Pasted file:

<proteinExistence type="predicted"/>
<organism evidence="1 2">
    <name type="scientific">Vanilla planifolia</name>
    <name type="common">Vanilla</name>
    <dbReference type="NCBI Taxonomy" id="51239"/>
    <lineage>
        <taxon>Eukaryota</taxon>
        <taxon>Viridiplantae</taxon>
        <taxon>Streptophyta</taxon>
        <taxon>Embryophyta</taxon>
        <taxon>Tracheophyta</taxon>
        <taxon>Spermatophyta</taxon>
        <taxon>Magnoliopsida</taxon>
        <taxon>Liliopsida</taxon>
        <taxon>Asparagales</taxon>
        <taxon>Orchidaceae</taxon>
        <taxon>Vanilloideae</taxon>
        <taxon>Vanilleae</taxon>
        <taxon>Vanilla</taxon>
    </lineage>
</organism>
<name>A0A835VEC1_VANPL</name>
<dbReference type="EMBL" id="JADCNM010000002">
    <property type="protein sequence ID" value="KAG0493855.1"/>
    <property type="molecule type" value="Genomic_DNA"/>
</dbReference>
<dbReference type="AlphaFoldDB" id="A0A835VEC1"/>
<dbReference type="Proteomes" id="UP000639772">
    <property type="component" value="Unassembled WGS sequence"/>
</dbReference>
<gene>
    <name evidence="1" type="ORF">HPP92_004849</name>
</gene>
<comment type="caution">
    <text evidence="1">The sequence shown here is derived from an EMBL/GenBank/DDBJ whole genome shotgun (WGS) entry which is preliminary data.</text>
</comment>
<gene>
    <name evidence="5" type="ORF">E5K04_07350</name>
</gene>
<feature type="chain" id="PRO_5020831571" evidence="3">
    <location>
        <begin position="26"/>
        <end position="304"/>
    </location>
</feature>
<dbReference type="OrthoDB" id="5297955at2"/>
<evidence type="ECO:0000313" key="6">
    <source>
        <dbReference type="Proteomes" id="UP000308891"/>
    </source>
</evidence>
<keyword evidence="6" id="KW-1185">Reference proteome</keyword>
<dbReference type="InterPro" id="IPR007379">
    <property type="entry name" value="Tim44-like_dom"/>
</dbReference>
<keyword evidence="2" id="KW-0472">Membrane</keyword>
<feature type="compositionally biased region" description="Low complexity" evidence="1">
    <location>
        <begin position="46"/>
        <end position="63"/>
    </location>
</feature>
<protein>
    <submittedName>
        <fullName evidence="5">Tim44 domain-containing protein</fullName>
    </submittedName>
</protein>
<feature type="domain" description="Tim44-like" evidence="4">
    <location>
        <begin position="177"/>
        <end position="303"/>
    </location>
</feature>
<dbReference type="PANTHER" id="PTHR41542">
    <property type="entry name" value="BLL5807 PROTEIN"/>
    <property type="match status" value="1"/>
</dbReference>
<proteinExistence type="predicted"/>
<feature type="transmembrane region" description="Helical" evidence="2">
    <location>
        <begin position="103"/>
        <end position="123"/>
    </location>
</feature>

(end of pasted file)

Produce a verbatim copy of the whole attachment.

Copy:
<proteinExistence type="predicted"/>
<organism evidence="1 2">
    <name type="scientific">Vanilla planifolia</name>
    <name type="common">Vanilla</name>
    <dbReference type="NCBI Taxonomy" id="51239"/>
    <lineage>
        <taxon>Eukaryota</taxon>
        <taxon>Viridiplantae</taxon>
        <taxon>Streptophyta</taxon>
        <taxon>Embryophyta</taxon>
        <taxon>Tracheophyta</taxon>
        <taxon>Spermatophyta</taxon>
        <taxon>Magnoliopsida</taxon>
        <taxon>Liliopsida</taxon>
        <taxon>Asparagales</taxon>
        <taxon>Orchidaceae</taxon>
        <taxon>Vanilloideae</taxon>
        <taxon>Vanilleae</taxon>
        <taxon>Vanilla</taxon>
    </lineage>
</organism>
<name>A0A835VEC1_VANPL</name>
<dbReference type="EMBL" id="JADCNM010000002">
    <property type="protein sequence ID" value="KAG0493855.1"/>
    <property type="molecule type" value="Genomic_DNA"/>
</dbReference>
<dbReference type="AlphaFoldDB" id="A0A835VEC1"/>
<dbReference type="Proteomes" id="UP000639772">
    <property type="component" value="Unassembled WGS sequence"/>
</dbReference>
<gene>
    <name evidence="1" type="ORF">HPP92_004849</name>
</gene>
<comment type="caution">
    <text evidence="1">The sequence shown here is derived from an EMBL/GenBank/DDBJ whole genome shotgun (WGS) entry which is preliminary data.</text>
</comment>
<gene>
    <name evidence="5" type="ORF">E5K04_07350</name>
</gene>
<feature type="chain" id="PRO_5020831571" evidence="3">
    <location>
        <begin position="26"/>
        <end position="304"/>
    </location>
</feature>
<dbReference type="OrthoDB" id="5297955at2"/>
<evidence type="ECO:0000313" key="6">
    <source>
        <dbReference type="Proteomes" id="UP000308891"/>
    </source>
</evidence>
<keyword evidence="6" id="KW-1185">Reference proteome</keyword>
<dbReference type="InterPro" id="IPR007379">
    <property type="entry name" value="Tim44-like_dom"/>
</dbReference>
<keyword evidence="2" id="KW-0472">Membrane</keyword>
<feature type="compositionally biased region" description="Low complexity" evidence="1">
    <location>
        <begin position="46"/>
        <end position="63"/>
    </location>
</feature>
<protein>
    <submittedName>
        <fullName evidence="5">Tim44 domain-containing protein</fullName>
    </submittedName>
</protein>
<feature type="domain" description="Tim44-like" evidence="4">
    <location>
        <begin position="177"/>
        <end position="303"/>
    </location>
</feature>
<dbReference type="PANTHER" id="PTHR41542">
    <property type="entry name" value="BLL5807 PROTEIN"/>
    <property type="match status" value="1"/>
</dbReference>
<proteinExistence type="predicted"/>
<feature type="transmembrane region" description="Helical" evidence="2">
    <location>
        <begin position="103"/>
        <end position="123"/>
    </location>
</feature>